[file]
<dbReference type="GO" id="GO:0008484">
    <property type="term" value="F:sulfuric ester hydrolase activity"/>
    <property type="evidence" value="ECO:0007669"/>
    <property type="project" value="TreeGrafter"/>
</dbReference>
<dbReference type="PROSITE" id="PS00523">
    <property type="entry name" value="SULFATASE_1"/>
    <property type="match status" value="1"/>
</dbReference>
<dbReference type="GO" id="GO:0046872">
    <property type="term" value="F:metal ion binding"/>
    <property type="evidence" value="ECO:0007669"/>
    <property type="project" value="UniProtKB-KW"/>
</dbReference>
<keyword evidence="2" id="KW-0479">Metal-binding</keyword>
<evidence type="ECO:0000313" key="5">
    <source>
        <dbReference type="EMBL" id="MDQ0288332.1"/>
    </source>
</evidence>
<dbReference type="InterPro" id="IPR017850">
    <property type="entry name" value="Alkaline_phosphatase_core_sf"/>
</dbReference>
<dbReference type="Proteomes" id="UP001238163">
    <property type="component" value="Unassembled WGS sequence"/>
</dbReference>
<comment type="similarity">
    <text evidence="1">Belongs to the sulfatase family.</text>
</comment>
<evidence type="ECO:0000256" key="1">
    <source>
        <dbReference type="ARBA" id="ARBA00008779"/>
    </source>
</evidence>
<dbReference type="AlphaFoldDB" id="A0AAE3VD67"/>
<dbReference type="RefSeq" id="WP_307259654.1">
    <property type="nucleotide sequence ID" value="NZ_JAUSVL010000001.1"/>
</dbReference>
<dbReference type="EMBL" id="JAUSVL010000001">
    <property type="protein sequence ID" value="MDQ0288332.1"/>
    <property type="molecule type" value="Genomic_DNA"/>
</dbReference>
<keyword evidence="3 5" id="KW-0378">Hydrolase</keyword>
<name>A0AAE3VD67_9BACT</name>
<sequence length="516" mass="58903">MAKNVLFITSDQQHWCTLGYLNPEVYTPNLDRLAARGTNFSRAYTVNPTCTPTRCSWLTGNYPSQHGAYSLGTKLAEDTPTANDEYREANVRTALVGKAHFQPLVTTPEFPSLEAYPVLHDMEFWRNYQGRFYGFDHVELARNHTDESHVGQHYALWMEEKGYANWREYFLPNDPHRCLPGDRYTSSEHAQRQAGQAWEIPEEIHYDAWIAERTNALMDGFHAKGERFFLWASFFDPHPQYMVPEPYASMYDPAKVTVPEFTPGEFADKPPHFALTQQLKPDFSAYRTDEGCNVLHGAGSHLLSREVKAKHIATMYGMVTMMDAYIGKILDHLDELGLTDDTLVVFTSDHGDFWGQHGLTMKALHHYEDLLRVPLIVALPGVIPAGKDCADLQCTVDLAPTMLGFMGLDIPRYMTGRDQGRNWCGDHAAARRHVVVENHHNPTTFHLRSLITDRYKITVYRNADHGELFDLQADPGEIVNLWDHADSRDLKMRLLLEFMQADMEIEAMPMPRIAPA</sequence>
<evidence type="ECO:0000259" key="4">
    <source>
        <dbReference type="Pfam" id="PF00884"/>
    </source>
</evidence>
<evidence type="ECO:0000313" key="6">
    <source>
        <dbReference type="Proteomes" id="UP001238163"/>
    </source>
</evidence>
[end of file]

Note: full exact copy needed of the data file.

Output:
<dbReference type="GO" id="GO:0008484">
    <property type="term" value="F:sulfuric ester hydrolase activity"/>
    <property type="evidence" value="ECO:0007669"/>
    <property type="project" value="TreeGrafter"/>
</dbReference>
<dbReference type="PROSITE" id="PS00523">
    <property type="entry name" value="SULFATASE_1"/>
    <property type="match status" value="1"/>
</dbReference>
<dbReference type="GO" id="GO:0046872">
    <property type="term" value="F:metal ion binding"/>
    <property type="evidence" value="ECO:0007669"/>
    <property type="project" value="UniProtKB-KW"/>
</dbReference>
<keyword evidence="2" id="KW-0479">Metal-binding</keyword>
<evidence type="ECO:0000313" key="5">
    <source>
        <dbReference type="EMBL" id="MDQ0288332.1"/>
    </source>
</evidence>
<dbReference type="InterPro" id="IPR017850">
    <property type="entry name" value="Alkaline_phosphatase_core_sf"/>
</dbReference>
<dbReference type="Proteomes" id="UP001238163">
    <property type="component" value="Unassembled WGS sequence"/>
</dbReference>
<comment type="similarity">
    <text evidence="1">Belongs to the sulfatase family.</text>
</comment>
<evidence type="ECO:0000256" key="1">
    <source>
        <dbReference type="ARBA" id="ARBA00008779"/>
    </source>
</evidence>
<dbReference type="AlphaFoldDB" id="A0AAE3VD67"/>
<dbReference type="RefSeq" id="WP_307259654.1">
    <property type="nucleotide sequence ID" value="NZ_JAUSVL010000001.1"/>
</dbReference>
<dbReference type="EMBL" id="JAUSVL010000001">
    <property type="protein sequence ID" value="MDQ0288332.1"/>
    <property type="molecule type" value="Genomic_DNA"/>
</dbReference>
<keyword evidence="3 5" id="KW-0378">Hydrolase</keyword>
<name>A0AAE3VD67_9BACT</name>
<sequence length="516" mass="58903">MAKNVLFITSDQQHWCTLGYLNPEVYTPNLDRLAARGTNFSRAYTVNPTCTPTRCSWLTGNYPSQHGAYSLGTKLAEDTPTANDEYREANVRTALVGKAHFQPLVTTPEFPSLEAYPVLHDMEFWRNYQGRFYGFDHVELARNHTDESHVGQHYALWMEEKGYANWREYFLPNDPHRCLPGDRYTSSEHAQRQAGQAWEIPEEIHYDAWIAERTNALMDGFHAKGERFFLWASFFDPHPQYMVPEPYASMYDPAKVTVPEFTPGEFADKPPHFALTQQLKPDFSAYRTDEGCNVLHGAGSHLLSREVKAKHIATMYGMVTMMDAYIGKILDHLDELGLTDDTLVVFTSDHGDFWGQHGLTMKALHHYEDLLRVPLIVALPGVIPAGKDCADLQCTVDLAPTMLGFMGLDIPRYMTGRDQGRNWCGDHAAARRHVVVENHHNPTTFHLRSLITDRYKITVYRNADHGELFDLQADPGEIVNLWDHADSRDLKMRLLLEFMQADMEIEAMPMPRIAPA</sequence>
<evidence type="ECO:0000259" key="4">
    <source>
        <dbReference type="Pfam" id="PF00884"/>
    </source>
</evidence>
<evidence type="ECO:0000313" key="6">
    <source>
        <dbReference type="Proteomes" id="UP001238163"/>
    </source>
</evidence>